June 11th 2024
by Thomas Le Gourrierec

Interstellar bottles. Episode 2: Did the americans really hide a museum on the moon?

Drawings by David Novros, John Chamberlain, Forrest Myers, Claes Oldenburg, Robert Rauschenberg and Andy Wahrol

An obscure letter, a daring engineer and tiny works of art: in 1969, the Apollo 12 mission left behind a museum on the Moon containing works by artists of the era, including Andy Warhol. Is this an incredible reality or an exhilarating fable? The mystery remains unsolved, despite some compelling investigative elements...

Forrest Myers still doesn't know who sent him the yellow note. It happened more than 50 years ago, on November 12, 1969. The young American sculptor was having dinner in his New York apartment when the doorbell rang. Myers opened the door to find a Western Union agent handing him a mysterious telegram.

The message came from Cape Canaveral, Florida, two days before the launch of the Apollo 12 mission. Myers frowned as he read the short, all-caps message that seemed to crown an enigmatic mission with success: "YOUR ON 'A.O.K. ALL SYSTEMS ARE GO". The message was signed 'JOHN F'. Myers shivered with elation. His secret plan had worked...

How could a 28-year-old artist with a solid build and a bushy moustache, a star in the New York art scene, have anything to do with NASA? In addition to his art, Myers was fascinated by space exploration. After watching the achievements of Apollo 11 and the first steps man on the Moon, he dreamed of bringing art aboard the forthcoming Apollo 12 mission... 

In how? By creating a small museum and having the NASA spacecraft deposit it on the silver planet. So he asked some artist friends to create works for the epic journey.

David Novros, one of the earliest minimalist painters, contributed a geometric shape reminiscent of an electric circuit, John Chamberlain, known for his sculptures made from compacted car wrecks, donated a piece too. Myers chose an abstract symbol, the Swedish sculptor Claes Oldenburg sent a Mickey Mouse, while Pop Art precursor Robert Rauschenberg went ultra-minimalist, contributing a drawing of a single line. Andy Warhol, the project's star guest, sketched a rocket that evoked a part of the male anatomy.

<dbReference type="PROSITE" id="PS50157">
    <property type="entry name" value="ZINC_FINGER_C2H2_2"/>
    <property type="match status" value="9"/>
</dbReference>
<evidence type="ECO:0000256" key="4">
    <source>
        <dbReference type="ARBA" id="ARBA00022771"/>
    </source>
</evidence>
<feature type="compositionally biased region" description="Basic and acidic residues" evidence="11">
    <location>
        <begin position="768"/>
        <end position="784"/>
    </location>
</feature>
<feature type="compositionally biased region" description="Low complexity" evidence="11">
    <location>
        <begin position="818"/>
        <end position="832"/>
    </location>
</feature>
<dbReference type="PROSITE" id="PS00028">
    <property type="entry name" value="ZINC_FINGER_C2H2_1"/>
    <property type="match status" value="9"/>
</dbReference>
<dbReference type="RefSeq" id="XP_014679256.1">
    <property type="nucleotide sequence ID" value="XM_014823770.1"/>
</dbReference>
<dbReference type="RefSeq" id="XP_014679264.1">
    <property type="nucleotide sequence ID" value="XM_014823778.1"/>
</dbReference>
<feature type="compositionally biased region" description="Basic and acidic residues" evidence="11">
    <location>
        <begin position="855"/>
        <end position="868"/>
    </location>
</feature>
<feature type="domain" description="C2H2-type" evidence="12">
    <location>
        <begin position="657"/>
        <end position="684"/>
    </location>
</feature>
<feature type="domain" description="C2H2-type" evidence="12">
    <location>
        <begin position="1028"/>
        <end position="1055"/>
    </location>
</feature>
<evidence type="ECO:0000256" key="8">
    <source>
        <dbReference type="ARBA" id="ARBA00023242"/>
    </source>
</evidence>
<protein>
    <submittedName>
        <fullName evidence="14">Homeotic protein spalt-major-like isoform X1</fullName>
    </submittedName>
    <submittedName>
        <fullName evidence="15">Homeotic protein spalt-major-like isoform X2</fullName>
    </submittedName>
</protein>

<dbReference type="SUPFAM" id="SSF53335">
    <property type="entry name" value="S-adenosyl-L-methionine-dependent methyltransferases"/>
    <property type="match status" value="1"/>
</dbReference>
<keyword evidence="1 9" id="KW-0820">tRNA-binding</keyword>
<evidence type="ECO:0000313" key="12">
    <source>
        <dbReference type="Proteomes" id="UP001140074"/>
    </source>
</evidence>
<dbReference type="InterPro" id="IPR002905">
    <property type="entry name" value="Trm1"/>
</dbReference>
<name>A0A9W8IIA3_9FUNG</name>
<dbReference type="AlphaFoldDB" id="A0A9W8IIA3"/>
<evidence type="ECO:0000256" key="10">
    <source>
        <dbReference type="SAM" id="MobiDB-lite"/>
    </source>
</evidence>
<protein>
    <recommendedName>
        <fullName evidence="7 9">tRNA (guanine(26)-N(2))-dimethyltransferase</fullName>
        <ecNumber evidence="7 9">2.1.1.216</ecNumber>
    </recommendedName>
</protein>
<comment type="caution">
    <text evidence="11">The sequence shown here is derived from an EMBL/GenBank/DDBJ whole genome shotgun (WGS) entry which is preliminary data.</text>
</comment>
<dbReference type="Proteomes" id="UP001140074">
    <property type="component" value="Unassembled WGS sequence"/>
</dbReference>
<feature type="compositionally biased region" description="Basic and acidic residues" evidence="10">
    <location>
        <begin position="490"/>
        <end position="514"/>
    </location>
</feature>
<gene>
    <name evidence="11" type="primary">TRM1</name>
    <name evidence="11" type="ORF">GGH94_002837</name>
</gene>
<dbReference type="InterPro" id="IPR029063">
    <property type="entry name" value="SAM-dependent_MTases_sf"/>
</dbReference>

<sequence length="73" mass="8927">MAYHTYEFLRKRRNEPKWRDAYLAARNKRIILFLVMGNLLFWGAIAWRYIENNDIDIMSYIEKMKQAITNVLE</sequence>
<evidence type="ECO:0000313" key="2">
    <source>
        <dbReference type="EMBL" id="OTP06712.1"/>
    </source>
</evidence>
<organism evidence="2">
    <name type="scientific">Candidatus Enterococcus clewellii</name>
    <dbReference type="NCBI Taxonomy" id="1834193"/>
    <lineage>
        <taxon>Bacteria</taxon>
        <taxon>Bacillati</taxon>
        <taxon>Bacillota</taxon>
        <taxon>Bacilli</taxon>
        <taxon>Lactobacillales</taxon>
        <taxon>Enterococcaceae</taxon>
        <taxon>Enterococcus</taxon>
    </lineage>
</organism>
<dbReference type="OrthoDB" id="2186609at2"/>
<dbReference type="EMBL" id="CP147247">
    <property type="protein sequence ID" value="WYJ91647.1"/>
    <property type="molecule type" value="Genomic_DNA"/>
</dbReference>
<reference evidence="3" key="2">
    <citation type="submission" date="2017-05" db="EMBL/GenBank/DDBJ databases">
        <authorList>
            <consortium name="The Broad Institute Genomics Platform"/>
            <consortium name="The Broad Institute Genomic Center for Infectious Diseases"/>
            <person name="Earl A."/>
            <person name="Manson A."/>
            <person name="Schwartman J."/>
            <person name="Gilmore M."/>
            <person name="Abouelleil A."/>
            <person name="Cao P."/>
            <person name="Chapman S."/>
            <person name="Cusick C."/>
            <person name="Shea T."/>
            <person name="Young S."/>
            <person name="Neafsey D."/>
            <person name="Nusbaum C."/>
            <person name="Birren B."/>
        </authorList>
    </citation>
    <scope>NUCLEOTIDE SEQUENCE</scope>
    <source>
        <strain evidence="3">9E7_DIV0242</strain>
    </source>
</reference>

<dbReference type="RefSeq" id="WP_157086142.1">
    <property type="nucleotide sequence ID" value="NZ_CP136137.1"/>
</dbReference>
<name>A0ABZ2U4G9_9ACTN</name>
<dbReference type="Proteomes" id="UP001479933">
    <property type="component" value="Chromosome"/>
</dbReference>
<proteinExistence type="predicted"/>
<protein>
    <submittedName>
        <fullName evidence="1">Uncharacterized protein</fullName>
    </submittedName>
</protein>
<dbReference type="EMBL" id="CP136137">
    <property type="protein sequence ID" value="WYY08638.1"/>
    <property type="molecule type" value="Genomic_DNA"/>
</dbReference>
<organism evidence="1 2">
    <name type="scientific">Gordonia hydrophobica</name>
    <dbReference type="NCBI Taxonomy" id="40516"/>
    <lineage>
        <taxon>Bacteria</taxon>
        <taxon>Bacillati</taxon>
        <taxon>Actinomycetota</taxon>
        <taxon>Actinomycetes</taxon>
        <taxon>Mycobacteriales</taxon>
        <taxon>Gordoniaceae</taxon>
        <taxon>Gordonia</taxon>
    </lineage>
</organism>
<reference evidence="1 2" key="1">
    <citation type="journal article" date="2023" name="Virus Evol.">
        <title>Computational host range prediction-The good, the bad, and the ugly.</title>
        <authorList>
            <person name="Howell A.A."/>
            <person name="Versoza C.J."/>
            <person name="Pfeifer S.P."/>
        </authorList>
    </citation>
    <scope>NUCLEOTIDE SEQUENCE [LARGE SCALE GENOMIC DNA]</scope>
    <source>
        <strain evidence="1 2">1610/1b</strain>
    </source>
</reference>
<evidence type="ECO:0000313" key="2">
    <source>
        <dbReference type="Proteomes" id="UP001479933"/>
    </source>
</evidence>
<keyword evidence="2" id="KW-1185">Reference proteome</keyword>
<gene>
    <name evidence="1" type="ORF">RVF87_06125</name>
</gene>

The challenge was to find space for these creations aboard the spacecraft. This was not an easy task when every kilo sent to the Moon was worth its weight in gold. Myers finally had come up with a solution:  miniaturising the works. He called in Fred Waldhauer, an engineer at Bell, who managed to etch them on a small ceramic plate measuring 1.4 cm wide by 1.9 cm long.

To achieve this feat, Waldhauer used a process used to shape telephone circuits, making a total of about 20 plates. Myers then contacted NASA to persuade them to send one of the plates to the Moon. But the American agency showed no interest in his idea.

Discouraged at first, the mastermind behind this farfetched project refused to give up. Finally concluding he’d have to get his micro-museum on board the spaceship in secret. To accomplish this manoeuvre, he asked Waldhauer to contact an engineer he knew at Grumman Aircraft, the company that built lunar modules for Moon landings.

The anonymous engineer agreed to participate in the secret mission. According to experts, he hid the small plate containing the artwork in a crease of one of the thermal blankets covering the legs of the Intrepid, the lunar module that successfully landed with the Apollo 12 crew.

The engineer knew full well that when the crew left the dusty lunar soil after nearly eight hours of exploration, they would eject the lunar module’s feet. Indeed they remain on the Moon exactly as they were left that day. Does one of them contain the micro-museum? It's impossible to say for sure, but the chances seem high. The mysterious double agent, who could well be the famous "JOHN F" behind the telegram, has never been identified and Waldhauer has since died. The story of the Lunar Museum remains shrouded in mystery...